Book Review: Cherokee Editor

Most who knew Boudinot described him as a sensitive (in a good way) and caring man. Many later described him as a traitor to his nation. After reading this collection of writings, along with Perdu’s notes, I see that he had simply lost touch, if he even had it, with the average citizen of the Cherokee Nation.

Cherokee Editor: The Writings of Elias Boudinot, edited by Theda Perdu

Early Years

He was born as “Buck” Watie in Oothcaloga (present-day Calhoun) Georgia. Those first years went by very different from his father’s growing up years. The Watie family departed from matrilineal traditions by using his father’s name, and lived and worked very individualistic lives instead of collective lives traditionalists cherished. He and his cousins John and Nancy Ridge attended a mission school, and further distanced themselves from traditions.

Not long after the first mission school, he met a man who impressed him very much, Continental Congressman Elias Boudinot. The elder Boudinot was also the American Bible Society president and pushed the theory that American Indians were one of the lost tribes of Isreal. Buck Watie took Boudinot’s name, not an uncommon practice of the day.

Boudinot joined people of many tribes and nations from all around the world and attended the Foreign Mission School in Cornwall, CT. He met his first wife and caused a great stir about marrying out of his race, to point of death threats and his fiance being burned in effigy by her own brother. He concluded that no amount of assimilation would make his nation equal in the eyes of the whites he thought he could trust.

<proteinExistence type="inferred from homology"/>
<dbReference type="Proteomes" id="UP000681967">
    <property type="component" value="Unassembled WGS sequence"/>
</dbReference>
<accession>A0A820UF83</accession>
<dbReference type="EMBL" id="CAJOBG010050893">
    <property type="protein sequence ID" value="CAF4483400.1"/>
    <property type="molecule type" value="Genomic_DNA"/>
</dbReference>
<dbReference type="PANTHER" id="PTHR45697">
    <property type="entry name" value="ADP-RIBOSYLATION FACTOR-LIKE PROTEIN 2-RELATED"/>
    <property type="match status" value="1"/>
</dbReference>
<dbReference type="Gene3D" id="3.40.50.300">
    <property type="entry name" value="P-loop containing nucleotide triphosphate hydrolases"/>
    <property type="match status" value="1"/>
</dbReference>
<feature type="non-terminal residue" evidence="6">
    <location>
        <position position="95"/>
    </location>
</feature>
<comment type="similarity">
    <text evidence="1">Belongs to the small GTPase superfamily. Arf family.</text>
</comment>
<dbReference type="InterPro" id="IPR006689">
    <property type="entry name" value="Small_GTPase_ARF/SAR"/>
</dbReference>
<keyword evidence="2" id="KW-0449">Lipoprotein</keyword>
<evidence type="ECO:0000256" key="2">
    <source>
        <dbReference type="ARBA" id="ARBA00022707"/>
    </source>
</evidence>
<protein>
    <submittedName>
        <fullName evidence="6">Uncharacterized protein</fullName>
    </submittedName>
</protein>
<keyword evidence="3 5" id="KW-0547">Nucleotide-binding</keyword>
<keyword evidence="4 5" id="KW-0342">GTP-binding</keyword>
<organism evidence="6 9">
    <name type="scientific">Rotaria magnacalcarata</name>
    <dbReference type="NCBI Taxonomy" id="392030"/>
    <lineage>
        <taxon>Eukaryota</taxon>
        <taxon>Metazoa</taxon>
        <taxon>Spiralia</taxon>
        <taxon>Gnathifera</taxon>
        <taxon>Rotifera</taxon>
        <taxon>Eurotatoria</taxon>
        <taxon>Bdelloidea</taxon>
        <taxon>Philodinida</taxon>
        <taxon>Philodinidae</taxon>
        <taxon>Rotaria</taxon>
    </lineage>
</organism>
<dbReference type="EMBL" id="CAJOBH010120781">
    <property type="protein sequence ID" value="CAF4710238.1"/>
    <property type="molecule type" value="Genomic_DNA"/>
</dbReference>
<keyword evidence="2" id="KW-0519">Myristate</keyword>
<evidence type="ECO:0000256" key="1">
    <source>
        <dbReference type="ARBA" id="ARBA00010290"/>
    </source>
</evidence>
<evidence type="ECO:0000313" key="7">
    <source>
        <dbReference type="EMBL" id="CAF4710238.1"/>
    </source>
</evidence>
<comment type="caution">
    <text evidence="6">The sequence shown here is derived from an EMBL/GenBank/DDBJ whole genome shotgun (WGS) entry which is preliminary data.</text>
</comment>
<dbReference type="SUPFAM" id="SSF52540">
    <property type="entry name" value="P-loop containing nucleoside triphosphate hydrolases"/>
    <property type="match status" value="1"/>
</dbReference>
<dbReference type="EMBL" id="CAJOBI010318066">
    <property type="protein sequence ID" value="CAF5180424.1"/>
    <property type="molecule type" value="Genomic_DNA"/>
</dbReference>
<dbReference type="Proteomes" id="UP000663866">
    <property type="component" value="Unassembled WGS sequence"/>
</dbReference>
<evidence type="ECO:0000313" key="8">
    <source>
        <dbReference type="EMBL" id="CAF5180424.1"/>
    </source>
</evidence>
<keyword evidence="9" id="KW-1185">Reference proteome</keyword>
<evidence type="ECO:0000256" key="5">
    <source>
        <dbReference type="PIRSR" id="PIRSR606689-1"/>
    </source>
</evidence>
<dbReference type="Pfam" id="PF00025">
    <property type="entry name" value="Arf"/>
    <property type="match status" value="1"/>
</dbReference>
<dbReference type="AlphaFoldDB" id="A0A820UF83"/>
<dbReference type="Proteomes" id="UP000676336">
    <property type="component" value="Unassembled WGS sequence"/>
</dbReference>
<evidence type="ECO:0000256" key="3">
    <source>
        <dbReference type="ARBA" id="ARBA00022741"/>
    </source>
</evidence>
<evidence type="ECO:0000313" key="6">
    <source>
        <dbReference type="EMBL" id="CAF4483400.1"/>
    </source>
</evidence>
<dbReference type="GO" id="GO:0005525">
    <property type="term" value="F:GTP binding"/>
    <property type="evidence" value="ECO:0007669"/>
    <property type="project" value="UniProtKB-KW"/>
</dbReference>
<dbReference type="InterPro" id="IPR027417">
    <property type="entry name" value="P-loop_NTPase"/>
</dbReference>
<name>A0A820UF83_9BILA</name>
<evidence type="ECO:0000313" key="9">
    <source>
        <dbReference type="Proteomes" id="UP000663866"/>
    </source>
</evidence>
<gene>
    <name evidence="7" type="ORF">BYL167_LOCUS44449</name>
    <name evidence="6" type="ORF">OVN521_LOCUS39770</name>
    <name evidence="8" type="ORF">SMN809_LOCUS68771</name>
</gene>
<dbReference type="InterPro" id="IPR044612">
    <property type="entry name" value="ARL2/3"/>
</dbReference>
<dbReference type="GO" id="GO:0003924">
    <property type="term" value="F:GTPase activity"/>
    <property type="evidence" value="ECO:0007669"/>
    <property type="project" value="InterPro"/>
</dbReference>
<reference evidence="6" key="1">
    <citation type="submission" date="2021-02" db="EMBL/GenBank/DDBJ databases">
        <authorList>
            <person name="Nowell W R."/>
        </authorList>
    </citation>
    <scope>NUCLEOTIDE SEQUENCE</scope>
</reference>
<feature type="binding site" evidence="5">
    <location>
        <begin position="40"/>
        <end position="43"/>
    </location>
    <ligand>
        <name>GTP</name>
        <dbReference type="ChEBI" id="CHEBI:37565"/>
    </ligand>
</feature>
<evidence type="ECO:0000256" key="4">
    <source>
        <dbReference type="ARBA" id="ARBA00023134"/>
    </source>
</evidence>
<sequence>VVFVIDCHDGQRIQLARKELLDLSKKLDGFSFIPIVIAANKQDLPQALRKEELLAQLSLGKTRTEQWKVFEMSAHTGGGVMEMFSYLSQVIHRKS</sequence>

Political Years

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On John Ross and Perseverance

John and Mary Ross

This photo is from the Oklahoma Historical Society

I don’t often share themes from my stories but I will say this: they boil my blood, and they show me perseverance.

Today I had to brush up on my John Ross timeline. Can you imagine spending your life and energy in Washington to keep your people in their homes, and coming back to find that your own house has been taken? Given away, actually. Everything you built, every memory, signed away by people not authorized to speak for an entire nation. It is in somebody else’s hands and there is nothing you can do to get it back. None of the 17,000 people who backed your petition are of any consequence.

How did this come to be? Why is this important? WHO IS THIS GUY? If one is not familiar with the Cherokee Nation’s struggle, that person is probably thoroughly confused by now. Here is some background information. The entire story is so much more complex than what I have written here, and I encourage each reader to follow the links at the end of this post and also do more research.

Who is John Ross? Continue reading